I’ve been down a rabbit hole of thought and research ever since.

Rachel’s second book, Faith Untraveled, was one of three books I read eighteen months ago when I was trying to learn from people that I disagreed with while processing my own recent church hurt. Of the three books I read during that time, Rachel’s was the hardest for me. We were so similar in many ways. There were many paragraphs that I felt like I could have written myself. We saw problems within the mainstream evangelical church through almost parallel eyes. I loved her raw honesty and wit. But just as I would start to agree, we would both take an abrupt right angle turn and end up at polar opposite conclusions.

As I’ve read reviews and excerpts of Rachel’s more recent books over the past few days, I know that there isn’t much we would have agreed on theologically. And yet we both felt the emptiness of religious Christianity, and we both grieved the pain people have caused in the name of Jesus. Rachel was passionate, fierce even, with a strength that I recognize in myself. I think that’s probably why I was so irritated with her while she was alive. Our “truths” definitely did not align. And yet I can’t help but admire the intentional way she lived.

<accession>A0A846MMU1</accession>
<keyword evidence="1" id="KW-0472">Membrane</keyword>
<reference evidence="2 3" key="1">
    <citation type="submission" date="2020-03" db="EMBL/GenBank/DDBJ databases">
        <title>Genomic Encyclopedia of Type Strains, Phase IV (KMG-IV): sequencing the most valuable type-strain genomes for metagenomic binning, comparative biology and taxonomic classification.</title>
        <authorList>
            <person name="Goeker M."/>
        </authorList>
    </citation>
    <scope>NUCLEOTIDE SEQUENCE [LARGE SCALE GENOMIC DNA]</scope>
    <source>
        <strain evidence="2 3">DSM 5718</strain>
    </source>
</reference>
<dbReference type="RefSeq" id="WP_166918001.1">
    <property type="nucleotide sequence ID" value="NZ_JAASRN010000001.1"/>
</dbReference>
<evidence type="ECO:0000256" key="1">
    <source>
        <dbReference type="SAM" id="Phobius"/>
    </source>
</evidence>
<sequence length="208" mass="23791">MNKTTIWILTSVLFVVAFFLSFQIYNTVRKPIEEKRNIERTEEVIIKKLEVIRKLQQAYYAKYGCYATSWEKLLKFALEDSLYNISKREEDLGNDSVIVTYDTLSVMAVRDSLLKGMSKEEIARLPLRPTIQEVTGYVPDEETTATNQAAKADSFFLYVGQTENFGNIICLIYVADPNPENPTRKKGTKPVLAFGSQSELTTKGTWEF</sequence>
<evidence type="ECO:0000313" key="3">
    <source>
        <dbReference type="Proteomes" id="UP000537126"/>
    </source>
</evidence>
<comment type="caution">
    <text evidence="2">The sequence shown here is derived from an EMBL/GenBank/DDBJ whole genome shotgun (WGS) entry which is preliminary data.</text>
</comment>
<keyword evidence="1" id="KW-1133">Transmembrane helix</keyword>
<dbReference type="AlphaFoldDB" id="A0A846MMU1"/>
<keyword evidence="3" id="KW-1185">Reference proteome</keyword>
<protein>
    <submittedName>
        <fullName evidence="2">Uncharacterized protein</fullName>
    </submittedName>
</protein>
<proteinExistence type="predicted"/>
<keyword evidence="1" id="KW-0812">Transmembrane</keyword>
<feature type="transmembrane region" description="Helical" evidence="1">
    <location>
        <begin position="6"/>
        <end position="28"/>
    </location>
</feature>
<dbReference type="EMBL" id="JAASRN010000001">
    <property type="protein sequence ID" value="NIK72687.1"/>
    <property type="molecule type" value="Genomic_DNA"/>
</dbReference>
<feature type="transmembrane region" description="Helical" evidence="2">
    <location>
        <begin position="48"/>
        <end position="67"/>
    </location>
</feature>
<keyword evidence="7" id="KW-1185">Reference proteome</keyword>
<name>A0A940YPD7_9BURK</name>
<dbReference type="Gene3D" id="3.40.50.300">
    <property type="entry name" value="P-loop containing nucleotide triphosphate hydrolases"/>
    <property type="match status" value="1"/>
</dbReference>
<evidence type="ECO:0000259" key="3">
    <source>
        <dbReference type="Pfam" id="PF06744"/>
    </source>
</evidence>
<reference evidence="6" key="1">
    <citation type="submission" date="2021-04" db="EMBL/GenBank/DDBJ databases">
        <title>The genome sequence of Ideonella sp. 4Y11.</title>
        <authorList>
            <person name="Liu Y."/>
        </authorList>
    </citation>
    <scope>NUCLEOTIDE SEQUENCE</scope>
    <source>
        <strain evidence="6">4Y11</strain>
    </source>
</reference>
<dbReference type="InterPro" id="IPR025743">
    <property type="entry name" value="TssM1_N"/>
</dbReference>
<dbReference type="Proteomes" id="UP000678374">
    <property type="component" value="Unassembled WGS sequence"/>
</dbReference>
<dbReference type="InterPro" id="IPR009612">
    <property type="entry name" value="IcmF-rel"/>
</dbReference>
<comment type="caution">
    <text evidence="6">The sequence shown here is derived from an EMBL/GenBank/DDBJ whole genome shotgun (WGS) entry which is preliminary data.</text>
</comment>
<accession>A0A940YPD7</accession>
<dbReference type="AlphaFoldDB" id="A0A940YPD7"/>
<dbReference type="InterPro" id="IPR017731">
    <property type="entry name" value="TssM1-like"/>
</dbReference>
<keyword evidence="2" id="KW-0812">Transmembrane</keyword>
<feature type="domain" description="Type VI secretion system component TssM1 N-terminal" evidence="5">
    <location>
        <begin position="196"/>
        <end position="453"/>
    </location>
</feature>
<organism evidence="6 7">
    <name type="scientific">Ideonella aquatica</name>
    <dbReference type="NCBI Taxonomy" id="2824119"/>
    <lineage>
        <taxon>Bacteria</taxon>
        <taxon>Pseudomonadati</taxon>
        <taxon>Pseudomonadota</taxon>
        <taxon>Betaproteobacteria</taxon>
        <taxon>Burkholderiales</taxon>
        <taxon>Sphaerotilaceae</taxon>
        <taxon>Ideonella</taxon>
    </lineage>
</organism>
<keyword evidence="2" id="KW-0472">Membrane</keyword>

It’s easier to ignore people and ideas that we don’t agree with than to face them. As I’ve journeyed down this rabbit hole of progressive thought the past few days, I’ve just been faced with the overwhelming amount of people who have been terribly hurt by the church, by Christians. Well-meaning or not, people who claim the name of Jesus have left a trail of wounded in their dust. That’s not okay. The rabbit hole is exhausting and I feel overwhelmed and under-qualified to address the issues and lies and pain.

The pull of Progressive Christianity with it’s focus on love and relative truth is attractive. It’s inclusive and comfortable and happy. And if the only other option was Bible Thumpers who want to quote verses and force me to behave while ignoring my questions and doubts, then I’d become a Progressive too. But, as I’ve said so many times before, there aren’t only two options. The world is not black and white.